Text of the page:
Credit goes to Wil­liam Wheeler for the fi­nal film script, how­ever, which fills in parts of the story the book de­lib­er­ately leaves to the reader’s imag­i­na­tion. That will irk purists for whom the book’s am­bi­gu­ity is one of its great­est strengths.

Hamid seems un­both­ered by the po­ten­tial fall­out — though he will con­cede it is a

‘‘ dis­ad­van­tage if you love the book and want to see ex­actly that in a film’’. He says: ‘‘ In the novel you have only one side of the con­ver­sa­tion, the Amer­i­can’s not speak­ing, so you have to fig­ure out what’s go­ing on for your­self. In the movie it’s not like that. The Amer­i­can be­comes a char­ac­ter by Liev Schreiber.’’ He cred­its Hol­ly­wood western clas­sic High

Noon as in­spi­ra­tion for the film adap­ta­tion’s noir-ish build-up, which seeks to ‘‘ build a palate of dread around two guys talk­ing’’.

‘‘ I mean, it’s ba­si­cally just a book about tea and din­ner but it be­comes this other thing through this High Noon cam­era work, with tum­ble­weed and bats fly­ing around, and peo­ple lurk­ing,’’ he says.

The omi­nous flash of me­tal at the end of the book, which is left to the reader to in­ter­pret, is more ex­plic­itly ex­plained in the film, though

‘‘ the am­bi­gu­ity is still there’’, as is the cen­tral mes­sage that ‘‘ we must not re­treat into our ghet­tos’’.

But, he says, the movie has done things the novel could never do. Like bring an In­dian film­maker in to adapt a Pak­istani novel, and use an A-list Hol­ly­wood cast — Kiefer Suther­land, Schreiber and Kate Hud­son — to sup­port a lesser known Bri­tish-Pak­istani lead ac­tor, Riz Ahmed. (Dif­fi­culty se­cur­ing fi­nance for a film with a Mus­lim pro­tag­o­nist was one of the rea­sons for the movie’s de­lay.)

‘‘ For me it was quite pow­er­ful to watch the kind of peo­ple it pulled to­gether. Kiefer Suther­land was Jack Bauer in [tele­vi­sion se­ries] 24, for heaven’s sake.’’ AS a child, Hamid spent six life-chang­ing years in Palo Alto, Cal­i­for­nia, while his economics pro­fes­sor fa­ther stud­ied for his PhD at Stan­ford Univer­sity. He left Pak­istan as an Ur­dus­peak­ing three-year-old and re­turned as an Atari-play­ing nine-year-old with a west coast drawl. He had to re­learn his mother tongue, which is now his third lan­guage.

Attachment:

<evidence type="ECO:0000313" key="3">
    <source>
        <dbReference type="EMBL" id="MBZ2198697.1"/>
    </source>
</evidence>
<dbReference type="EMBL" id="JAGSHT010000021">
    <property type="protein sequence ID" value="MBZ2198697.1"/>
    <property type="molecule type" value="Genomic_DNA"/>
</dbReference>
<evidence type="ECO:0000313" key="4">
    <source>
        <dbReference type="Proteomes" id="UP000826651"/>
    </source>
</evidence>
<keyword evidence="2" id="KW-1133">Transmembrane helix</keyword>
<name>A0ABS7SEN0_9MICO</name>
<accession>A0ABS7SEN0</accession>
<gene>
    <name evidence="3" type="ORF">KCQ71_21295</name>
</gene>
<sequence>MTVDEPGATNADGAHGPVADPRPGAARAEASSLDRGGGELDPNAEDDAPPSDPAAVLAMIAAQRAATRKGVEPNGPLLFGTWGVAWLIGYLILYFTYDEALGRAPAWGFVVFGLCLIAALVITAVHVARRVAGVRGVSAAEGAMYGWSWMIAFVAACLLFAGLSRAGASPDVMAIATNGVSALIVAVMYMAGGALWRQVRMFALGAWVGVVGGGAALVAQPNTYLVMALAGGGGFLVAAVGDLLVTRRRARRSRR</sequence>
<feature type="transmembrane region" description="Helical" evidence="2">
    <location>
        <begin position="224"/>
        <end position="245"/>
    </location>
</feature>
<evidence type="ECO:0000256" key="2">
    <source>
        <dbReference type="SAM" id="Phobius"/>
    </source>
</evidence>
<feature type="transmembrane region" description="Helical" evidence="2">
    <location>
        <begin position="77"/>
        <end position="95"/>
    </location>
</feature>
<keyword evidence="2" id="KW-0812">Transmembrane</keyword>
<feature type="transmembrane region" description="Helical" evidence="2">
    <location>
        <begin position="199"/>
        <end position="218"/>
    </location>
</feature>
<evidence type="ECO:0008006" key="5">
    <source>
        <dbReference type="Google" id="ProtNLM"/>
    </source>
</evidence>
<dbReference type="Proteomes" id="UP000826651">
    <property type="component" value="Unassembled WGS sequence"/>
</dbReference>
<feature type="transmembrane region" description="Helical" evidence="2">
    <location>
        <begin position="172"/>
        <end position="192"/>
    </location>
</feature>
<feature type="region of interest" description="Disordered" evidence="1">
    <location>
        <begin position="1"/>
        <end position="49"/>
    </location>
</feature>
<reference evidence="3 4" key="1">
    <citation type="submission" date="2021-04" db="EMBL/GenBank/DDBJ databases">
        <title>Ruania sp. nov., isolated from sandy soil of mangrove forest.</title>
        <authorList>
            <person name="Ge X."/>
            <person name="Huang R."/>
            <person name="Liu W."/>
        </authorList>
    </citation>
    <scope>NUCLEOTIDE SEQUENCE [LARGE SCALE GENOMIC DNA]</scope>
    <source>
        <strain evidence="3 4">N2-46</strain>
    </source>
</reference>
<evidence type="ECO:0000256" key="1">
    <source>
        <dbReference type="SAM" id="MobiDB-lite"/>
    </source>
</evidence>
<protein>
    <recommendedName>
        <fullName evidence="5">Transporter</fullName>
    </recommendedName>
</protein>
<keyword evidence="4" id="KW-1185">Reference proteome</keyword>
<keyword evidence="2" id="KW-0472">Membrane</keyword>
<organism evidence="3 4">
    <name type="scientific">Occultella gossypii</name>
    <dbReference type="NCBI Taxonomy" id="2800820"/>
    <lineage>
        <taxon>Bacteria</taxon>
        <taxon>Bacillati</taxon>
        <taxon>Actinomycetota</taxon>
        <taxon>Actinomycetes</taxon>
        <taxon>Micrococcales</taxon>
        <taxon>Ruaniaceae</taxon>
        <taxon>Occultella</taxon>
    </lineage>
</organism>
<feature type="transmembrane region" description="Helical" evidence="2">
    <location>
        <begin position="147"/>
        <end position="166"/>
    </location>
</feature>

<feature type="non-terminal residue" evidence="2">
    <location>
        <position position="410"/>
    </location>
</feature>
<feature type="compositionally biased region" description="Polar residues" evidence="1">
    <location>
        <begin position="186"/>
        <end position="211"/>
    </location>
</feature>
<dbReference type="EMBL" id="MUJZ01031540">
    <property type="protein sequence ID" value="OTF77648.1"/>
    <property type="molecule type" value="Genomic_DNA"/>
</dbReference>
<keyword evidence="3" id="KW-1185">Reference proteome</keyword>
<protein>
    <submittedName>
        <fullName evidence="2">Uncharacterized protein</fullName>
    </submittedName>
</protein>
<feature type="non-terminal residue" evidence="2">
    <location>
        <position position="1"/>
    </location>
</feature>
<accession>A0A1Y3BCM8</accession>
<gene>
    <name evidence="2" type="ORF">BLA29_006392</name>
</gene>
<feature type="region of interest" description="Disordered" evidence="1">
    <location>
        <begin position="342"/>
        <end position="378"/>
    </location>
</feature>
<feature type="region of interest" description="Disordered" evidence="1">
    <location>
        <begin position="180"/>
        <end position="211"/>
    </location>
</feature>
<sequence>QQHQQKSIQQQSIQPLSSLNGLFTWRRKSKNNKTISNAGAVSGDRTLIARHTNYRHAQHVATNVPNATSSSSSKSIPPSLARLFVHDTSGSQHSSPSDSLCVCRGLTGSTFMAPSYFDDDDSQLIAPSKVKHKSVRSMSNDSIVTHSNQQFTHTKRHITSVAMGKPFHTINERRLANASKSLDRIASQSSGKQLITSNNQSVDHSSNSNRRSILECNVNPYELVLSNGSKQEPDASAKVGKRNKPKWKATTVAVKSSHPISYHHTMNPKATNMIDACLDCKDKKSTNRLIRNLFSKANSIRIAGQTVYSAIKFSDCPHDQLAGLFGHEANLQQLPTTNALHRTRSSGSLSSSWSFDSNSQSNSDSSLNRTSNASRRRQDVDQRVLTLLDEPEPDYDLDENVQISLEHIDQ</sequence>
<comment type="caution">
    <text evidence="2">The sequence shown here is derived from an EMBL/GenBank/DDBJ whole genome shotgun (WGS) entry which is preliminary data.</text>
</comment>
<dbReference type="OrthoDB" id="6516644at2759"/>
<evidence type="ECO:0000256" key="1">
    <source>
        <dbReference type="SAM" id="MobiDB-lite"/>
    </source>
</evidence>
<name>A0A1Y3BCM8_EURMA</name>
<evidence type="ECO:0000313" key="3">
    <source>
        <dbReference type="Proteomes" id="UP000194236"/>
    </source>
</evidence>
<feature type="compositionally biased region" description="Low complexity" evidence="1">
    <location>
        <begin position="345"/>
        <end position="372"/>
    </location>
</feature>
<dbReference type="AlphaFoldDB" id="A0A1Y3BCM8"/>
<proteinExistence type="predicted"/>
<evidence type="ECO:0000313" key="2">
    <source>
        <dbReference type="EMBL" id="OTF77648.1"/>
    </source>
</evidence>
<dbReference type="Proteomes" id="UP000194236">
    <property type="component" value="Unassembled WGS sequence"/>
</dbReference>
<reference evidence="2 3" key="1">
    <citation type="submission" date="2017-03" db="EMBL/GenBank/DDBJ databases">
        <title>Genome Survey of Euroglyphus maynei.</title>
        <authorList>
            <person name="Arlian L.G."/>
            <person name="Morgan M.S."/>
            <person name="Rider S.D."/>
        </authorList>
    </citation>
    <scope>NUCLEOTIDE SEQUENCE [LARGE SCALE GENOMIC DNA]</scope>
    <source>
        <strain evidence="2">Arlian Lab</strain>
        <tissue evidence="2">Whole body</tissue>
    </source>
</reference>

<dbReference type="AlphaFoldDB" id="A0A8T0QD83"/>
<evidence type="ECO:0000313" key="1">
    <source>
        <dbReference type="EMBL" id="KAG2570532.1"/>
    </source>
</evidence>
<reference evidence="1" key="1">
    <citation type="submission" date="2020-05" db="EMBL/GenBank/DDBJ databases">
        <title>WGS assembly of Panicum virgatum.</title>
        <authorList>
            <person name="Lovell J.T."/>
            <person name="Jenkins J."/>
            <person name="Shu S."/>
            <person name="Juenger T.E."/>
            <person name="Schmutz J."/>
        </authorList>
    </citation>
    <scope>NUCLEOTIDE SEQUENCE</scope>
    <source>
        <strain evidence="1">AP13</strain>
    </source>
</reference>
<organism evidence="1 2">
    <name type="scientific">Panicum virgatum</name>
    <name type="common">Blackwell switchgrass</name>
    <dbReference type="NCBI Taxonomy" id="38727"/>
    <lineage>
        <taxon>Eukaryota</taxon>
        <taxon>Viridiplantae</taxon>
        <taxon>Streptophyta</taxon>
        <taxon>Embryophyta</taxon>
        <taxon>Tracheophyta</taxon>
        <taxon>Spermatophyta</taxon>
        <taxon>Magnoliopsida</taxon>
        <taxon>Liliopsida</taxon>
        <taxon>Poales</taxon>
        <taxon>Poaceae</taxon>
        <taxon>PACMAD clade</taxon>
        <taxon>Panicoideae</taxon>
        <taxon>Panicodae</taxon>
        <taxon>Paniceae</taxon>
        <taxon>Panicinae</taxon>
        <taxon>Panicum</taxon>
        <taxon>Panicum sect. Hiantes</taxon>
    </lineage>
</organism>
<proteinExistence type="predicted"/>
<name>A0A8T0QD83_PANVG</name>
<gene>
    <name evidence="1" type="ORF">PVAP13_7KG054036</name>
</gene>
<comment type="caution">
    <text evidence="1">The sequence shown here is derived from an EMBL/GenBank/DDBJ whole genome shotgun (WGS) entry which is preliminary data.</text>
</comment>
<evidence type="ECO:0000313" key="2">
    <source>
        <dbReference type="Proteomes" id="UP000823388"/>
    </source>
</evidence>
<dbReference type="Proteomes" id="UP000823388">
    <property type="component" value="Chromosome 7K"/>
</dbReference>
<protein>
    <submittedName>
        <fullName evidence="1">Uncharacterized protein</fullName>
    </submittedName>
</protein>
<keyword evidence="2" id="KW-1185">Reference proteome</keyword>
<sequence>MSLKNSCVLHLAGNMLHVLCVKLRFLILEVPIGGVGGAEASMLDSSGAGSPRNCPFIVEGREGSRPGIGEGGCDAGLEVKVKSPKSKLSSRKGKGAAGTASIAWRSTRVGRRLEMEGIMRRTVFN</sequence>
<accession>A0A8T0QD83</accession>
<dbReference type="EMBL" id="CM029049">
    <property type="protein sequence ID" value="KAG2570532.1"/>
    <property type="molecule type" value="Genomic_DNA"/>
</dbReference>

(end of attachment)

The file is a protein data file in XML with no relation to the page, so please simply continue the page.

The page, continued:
It was to be the first of many ex­tended or­bits out of Pak­istan; to Prince­ton at 18, then across the Hud­son River to Man­hat­tan as a grad­u­ate, Lon­don in 2001 and, fi­nally, in late 2009, back to La­hore with a wife and child.

Hamid says he re­turned in part be­cause he feared he might be too scared to do so if he left it any longer. ‘‘ I’ve never thought I made a mis­take in com­ing back. I’m glad I did it,’’ he says, though nei­ther he nor his wife, a Pak­istani clas­si­cal singer he met in Lon­don, has ruled out leav­ing again.

‘‘ There’s no deny­ing the sit­u­a­tion is not great. But you kind of have to be­lieve that it’s also not as danger­ous as peo­ple make it out to be, that Pak­istan is just a nor­mal coun­try with prob­lems.’’

He likens the sit­u­a­tion to Aus­tralians’ love of the ocean, de­spite the ob­vi­ous dangers that lurk there. ‘‘ A city like La­hore is not that dif­fer­ent from Rio — tough cities, no doubt, but tens of mil­lions live there.’’ And that’s where the in­spi­ra­tion for How to

get Filthy Rich in Ris­ing Asia comes in. The book speaks to the reader as though he is the main char­ac­ter — ‘‘ You, in the late mid­dle of your teenage years, are in­fat­u­ated with a pretty girl’’, be­gins the third chap­ter, ti­tled Don’t Fall in Love — though it never names your re­li­gion, your par­ents, your city, or the skinny girl who is the sub­ject of your in­fat­u­a­tion.

‘‘ A boy who wants to f..k a thing like that,’’ your mother says, ‘‘ just wants to f . . k an­other boy,’’ it goes on, rudely, smash­ing — as is Hamid’s wont — the lan­guid South Asian lit­er­ary idyll of epic clan tales in ru­ral back­wa­ters.

A far big­ger is­sue than this Pak­istani bawdi­ness, how­ever, which first fea­tured in